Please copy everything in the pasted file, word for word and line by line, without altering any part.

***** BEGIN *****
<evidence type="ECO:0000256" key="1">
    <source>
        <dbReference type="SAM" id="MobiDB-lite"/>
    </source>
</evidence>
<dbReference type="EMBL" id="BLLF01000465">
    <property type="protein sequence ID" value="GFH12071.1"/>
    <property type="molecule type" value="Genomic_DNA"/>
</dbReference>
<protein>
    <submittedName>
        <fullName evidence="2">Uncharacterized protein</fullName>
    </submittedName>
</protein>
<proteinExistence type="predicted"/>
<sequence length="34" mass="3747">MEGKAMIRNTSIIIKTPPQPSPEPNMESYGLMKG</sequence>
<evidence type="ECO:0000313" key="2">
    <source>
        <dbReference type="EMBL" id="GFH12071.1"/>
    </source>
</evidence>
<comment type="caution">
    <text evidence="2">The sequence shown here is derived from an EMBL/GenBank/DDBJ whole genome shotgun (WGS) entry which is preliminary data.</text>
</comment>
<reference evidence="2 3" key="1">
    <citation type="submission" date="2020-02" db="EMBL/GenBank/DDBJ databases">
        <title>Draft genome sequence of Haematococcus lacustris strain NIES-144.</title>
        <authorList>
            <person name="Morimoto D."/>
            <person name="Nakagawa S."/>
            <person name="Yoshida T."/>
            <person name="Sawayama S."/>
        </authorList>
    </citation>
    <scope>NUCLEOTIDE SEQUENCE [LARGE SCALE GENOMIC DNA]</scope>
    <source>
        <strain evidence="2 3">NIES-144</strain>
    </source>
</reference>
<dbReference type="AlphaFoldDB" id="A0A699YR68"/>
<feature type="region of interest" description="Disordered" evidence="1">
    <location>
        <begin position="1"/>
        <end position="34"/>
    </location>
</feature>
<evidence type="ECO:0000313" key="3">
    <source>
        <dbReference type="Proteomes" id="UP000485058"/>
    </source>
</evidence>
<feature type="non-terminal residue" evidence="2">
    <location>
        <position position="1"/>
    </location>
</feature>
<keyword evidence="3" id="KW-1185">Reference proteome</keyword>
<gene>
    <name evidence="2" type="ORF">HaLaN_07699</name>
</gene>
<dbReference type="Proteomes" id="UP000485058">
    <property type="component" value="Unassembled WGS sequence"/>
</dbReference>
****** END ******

<evidence type="ECO:0000256" key="1">
    <source>
        <dbReference type="SAM" id="MobiDB-lite"/>
    </source>
</evidence>
<dbReference type="EMBL" id="BLLF01000465">
    <property type="protein sequence ID" value="GFH12071.1"/>
    <property type="molecule type" value="Genomic_DNA"/>
</dbReference>
<protein>
    <submittedName>
        <fullName evidence="2">Uncharacterized protein</fullName>
    </submittedName>
</protein>
<proteinExistence type="predicted"/>
<sequence length="34" mass="3747">MEGKAMIRNTSIIIKTPPQPSPEPNMESYGLMKG</sequence>
<evidence type="ECO:0000313" key="2">
    <source>
        <dbReference type="EMBL" id="GFH12071.1"/>
    </source>
</evidence>
<comment type="caution">
    <text evidence="2">The sequence shown here is derived from an EMBL/GenBank/DDBJ whole genome shotgun (WGS) entry which is preliminary data.</text>
</comment>
<reference evidence="2 3" key="1">
    <citation type="submission" date="2020-02" db="EMBL/GenBank/DDBJ databases">
        <title>Draft genome sequence of Haematococcus lacustris strain NIES-144.</title>
        <authorList>
            <person name="Morimoto D."/>
            <person name="Nakagawa S."/>
            <person name="Yoshida T."/>
            <person name="Sawayama S."/>
        </authorList>
    </citation>
    <scope>NUCLEOTIDE SEQUENCE [LARGE SCALE GENOMIC DNA]</scope>
    <source>
        <strain evidence="2 3">NIES-144</strain>
    </source>
</reference>
<dbReference type="AlphaFoldDB" id="A0A699YR68"/>
<feature type="region of interest" description="Disordered" evidence="1">
    <location>
        <begin position="1"/>
        <end position="34"/>
    </location>
</feature>
<evidence type="ECO:0000313" key="3">
    <source>
        <dbReference type="Proteomes" id="UP000485058"/>
    </source>
</evidence>
<feature type="non-terminal residue" evidence="2">
    <location>
        <position position="1"/>
    </location>
</feature>
<keyword evidence="3" id="KW-1185">Reference proteome</keyword>
<gene>
    <name evidence="2" type="ORF">HaLaN_07699</name>
</gene>
<dbReference type="Proteomes" id="UP000485058">
    <property type="component" value="Unassembled WGS sequence"/>
</dbReference>